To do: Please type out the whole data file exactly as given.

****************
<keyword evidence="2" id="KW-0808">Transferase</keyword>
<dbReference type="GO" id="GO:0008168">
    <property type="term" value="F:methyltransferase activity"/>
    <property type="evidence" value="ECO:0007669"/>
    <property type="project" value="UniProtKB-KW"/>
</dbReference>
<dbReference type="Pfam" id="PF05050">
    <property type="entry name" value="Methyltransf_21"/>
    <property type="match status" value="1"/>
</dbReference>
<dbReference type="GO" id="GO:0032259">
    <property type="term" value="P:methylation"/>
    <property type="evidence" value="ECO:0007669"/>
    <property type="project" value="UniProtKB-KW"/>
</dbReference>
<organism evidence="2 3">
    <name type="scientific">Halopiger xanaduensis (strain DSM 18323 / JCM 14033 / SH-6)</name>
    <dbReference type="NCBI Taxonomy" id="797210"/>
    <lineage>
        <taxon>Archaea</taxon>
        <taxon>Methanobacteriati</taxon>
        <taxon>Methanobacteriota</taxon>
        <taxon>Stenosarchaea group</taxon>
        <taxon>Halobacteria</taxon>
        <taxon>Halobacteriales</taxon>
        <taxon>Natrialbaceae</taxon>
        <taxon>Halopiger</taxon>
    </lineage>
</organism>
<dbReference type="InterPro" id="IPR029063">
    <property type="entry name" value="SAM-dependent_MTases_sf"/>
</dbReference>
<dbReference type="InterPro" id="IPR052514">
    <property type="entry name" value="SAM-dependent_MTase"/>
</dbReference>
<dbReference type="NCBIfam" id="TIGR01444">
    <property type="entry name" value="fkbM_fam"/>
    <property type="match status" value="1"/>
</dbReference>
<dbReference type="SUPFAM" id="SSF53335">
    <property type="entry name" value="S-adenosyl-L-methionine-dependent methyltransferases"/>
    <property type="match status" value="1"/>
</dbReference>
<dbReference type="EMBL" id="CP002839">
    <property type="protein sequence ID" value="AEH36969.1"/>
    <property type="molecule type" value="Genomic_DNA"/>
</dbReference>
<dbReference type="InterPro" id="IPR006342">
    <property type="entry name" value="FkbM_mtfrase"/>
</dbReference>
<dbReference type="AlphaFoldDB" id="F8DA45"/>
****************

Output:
<keyword evidence="2" id="KW-0808">Transferase</keyword>
<dbReference type="GO" id="GO:0008168">
    <property type="term" value="F:methyltransferase activity"/>
    <property type="evidence" value="ECO:0007669"/>
    <property type="project" value="UniProtKB-KW"/>
</dbReference>
<dbReference type="Pfam" id="PF05050">
    <property type="entry name" value="Methyltransf_21"/>
    <property type="match status" value="1"/>
</dbReference>
<dbReference type="GO" id="GO:0032259">
    <property type="term" value="P:methylation"/>
    <property type="evidence" value="ECO:0007669"/>
    <property type="project" value="UniProtKB-KW"/>
</dbReference>
<organism evidence="2 3">
    <name type="scientific">Halopiger xanaduensis (strain DSM 18323 / JCM 14033 / SH-6)</name>
    <dbReference type="NCBI Taxonomy" id="797210"/>
    <lineage>
        <taxon>Archaea</taxon>
        <taxon>Methanobacteriati</taxon>
        <taxon>Methanobacteriota</taxon>
        <taxon>Stenosarchaea group</taxon>
        <taxon>Halobacteria</taxon>
        <taxon>Halobacteriales</taxon>
        <taxon>Natrialbaceae</taxon>
        <taxon>Halopiger</taxon>
    </lineage>
</organism>
<dbReference type="InterPro" id="IPR029063">
    <property type="entry name" value="SAM-dependent_MTases_sf"/>
</dbReference>
<dbReference type="InterPro" id="IPR052514">
    <property type="entry name" value="SAM-dependent_MTase"/>
</dbReference>
<dbReference type="NCBIfam" id="TIGR01444">
    <property type="entry name" value="fkbM_fam"/>
    <property type="match status" value="1"/>
</dbReference>
<dbReference type="SUPFAM" id="SSF53335">
    <property type="entry name" value="S-adenosyl-L-methionine-dependent methyltransferases"/>
    <property type="match status" value="1"/>
</dbReference>
<dbReference type="EMBL" id="CP002839">
    <property type="protein sequence ID" value="AEH36969.1"/>
    <property type="molecule type" value="Genomic_DNA"/>
</dbReference>
<dbReference type="InterPro" id="IPR006342">
    <property type="entry name" value="FkbM_mtfrase"/>
</dbReference>
<dbReference type="AlphaFoldDB" id="F8DA45"/>